Vomiting up hairballs once in a long while is okay. Vomiting them up once a week, or even once a month, is too much. I don’t know about you, but I don’t enjoy throwing up. My guess is that your cat doesn’t either. If your cat lived outdoors, shed fur would be pulled off or blown off by wind, branches, sand, rain and so on. Living inside, your cat winds up eating much more fur than is healthy or comfortable.
Cat grooming really isn’t about show cats and superficial good looks. It’s about health and comfort. If the cat looks more beautiful afterwards, that’s a bonus, but it’s not important, unless you think looks are the most important thing in life. I know you don’t think that:)
“These bits of skin contain a protein called FelD1 that is responsible for the allergic reaction. FelD1 is found in a cat’s urine, sebaceous glands, and saliva. When a cat licks their body, the protein attaches itself and dries, and when the dander flakes off, the allergen becomes airborne.”
So a protein called FelD1 (Felis domesticus allergen I) is the problem for people who are allergic to cats. Some cats have less of this protein, but that’s a whole other topic.
What can you do? Avoid or minimize contact with FelD1.
Don’t let your cat on the bed.
Don’t rub your face and hands against your cat’s body, unless you’re going to wash afterwards.
Keep a clean house.
Don’t keep the litter box in an area where you spend a lot of time. Don’t use a dusty litter. Keep the litter box scooped.
Bare floors are better than carpeting. Don’t choose upholstered furniture.
Bathing and brushing at least once a week. If you can’t bathe your cat, wipe your cat down with a hypo-allergenic pet wipe or a wet washcloth as often as you can. You have to do it at least once a week. For real. See below for study.
My opinion is that shampooing is going to be more effective at decreasing dander than just soaking a cat in water. Why? Shampooing makes cats less oily. Allergens stick to oil. How do I come to that conclusion? Everything sticks to oil. I don’t need a study to prove this:)
I’m better at shampooing than most owners, so what makes sense is to schedule a bath once a month or as often as you can, while wiping the cat down as often as you can.
“How to hold a cat who is wiggly” is a hot topic among readers of my blog. People come to this site in search of answers.
The image below will help you to understand the logic behind safe and comfortable cat restraint. I often review this book. Since I spend my work hours handling cats, knowing their anatomy definitely helps.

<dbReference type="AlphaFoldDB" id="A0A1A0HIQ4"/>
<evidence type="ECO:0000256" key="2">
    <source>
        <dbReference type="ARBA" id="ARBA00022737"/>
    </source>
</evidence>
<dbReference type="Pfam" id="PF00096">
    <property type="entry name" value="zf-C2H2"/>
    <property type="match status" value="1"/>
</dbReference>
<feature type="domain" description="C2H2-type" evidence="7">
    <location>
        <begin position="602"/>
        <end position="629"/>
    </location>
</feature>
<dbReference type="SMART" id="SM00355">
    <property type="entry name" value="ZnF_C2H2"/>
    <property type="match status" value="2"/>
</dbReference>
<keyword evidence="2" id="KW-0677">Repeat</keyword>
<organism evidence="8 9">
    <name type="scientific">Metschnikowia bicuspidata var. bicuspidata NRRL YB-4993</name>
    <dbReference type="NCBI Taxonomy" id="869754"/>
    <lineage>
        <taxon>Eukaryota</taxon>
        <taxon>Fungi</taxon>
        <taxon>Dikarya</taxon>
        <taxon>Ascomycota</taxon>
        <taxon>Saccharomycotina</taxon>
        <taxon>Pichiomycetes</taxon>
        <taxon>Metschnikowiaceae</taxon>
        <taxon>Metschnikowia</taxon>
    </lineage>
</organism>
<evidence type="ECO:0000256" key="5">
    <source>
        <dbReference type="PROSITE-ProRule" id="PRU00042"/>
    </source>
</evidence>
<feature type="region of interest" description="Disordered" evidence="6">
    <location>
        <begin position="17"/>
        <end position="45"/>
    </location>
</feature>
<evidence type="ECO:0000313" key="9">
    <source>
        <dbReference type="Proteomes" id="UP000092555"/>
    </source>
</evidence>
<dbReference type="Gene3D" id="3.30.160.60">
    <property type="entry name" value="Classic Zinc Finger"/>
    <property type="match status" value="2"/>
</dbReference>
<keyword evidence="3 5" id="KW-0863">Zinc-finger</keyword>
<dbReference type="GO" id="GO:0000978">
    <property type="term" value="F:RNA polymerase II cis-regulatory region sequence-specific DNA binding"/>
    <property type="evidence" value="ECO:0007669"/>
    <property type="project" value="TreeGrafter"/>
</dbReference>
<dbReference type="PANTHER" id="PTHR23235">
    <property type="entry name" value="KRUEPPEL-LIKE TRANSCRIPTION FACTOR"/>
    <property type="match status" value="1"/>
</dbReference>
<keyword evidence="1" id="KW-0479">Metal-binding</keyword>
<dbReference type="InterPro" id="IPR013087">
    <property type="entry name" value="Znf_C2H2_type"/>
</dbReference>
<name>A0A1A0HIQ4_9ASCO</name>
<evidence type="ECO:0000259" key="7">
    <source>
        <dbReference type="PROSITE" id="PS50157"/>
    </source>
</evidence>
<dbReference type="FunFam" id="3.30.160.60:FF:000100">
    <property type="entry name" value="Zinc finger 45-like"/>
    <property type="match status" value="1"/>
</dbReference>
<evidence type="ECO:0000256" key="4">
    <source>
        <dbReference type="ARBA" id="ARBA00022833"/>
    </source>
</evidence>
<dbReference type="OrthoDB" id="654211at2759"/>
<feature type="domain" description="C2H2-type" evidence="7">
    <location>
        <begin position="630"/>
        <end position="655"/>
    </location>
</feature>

First, notice that cats walk on their fingers and toes, both of which are called phalanges.
Walking on their toes gives cats grace and lightness.
Second, notice that cats crouch when they walk. The front legs (humerus, radius and ulna) are in a wide V shape, as are the rear legs (femur, tibia and fibula).
The crouching walk is part of what enables cats to perform an explosive jump, propelling them from the floor to the top of a cabinet. They are perpetually in a pre-jump position. There is power in those bent legs, particularly the rear legs. Cats use rabbit-kicks to pummel opponents during battles and play time.
If you look at photos of runners at a starting line, you will notice that they are in a similar position to the cat below. They are poised for explosive movement forward or upward.
Keep feline anatomy in mind so that you won’t be surprised if your cat suddenly leaps up and out of your arms. If they are positioned to be able to successfully kick at you, you’ve probably already lost your chance to restrain them.
I know that holding on to a wiggling cat seems like it shouldn’t be that hard. All you do is grab their scruff, right?
Not so fast there, little buddy.
Cats use their ENTIRE body. Not only that, they easily move three-dimensionally.
Humans use our hands mostly, and occasionally our feet. We usually move forward, backwards and sideways. We usually don’t spin and flip, unless our name is Jackie Chan. So we don’t really understand cats, because they truly live in another dimension.
Holding on to the scruff stabilizes one small portion of the cat’s body. The rest of the body is free to flip, flop and spin, with claws out! That gets messy.
Quietly and quickly pick up your cat. Don’t talk or hesitate. Just pick up your cat, one hand under the belly, one hand on the scruff.
Hold your cat close against your body at your waist height.
Don’t squeeze the scruff or twist it. You’re holding, not punishing.
So many people hold their cat at arm’s length. Understandably, the cat doesn’t like being suspended in the air with nothing to hold on to. Close is better.
If you can’t do it, don’t feel bad. Just call a groomer.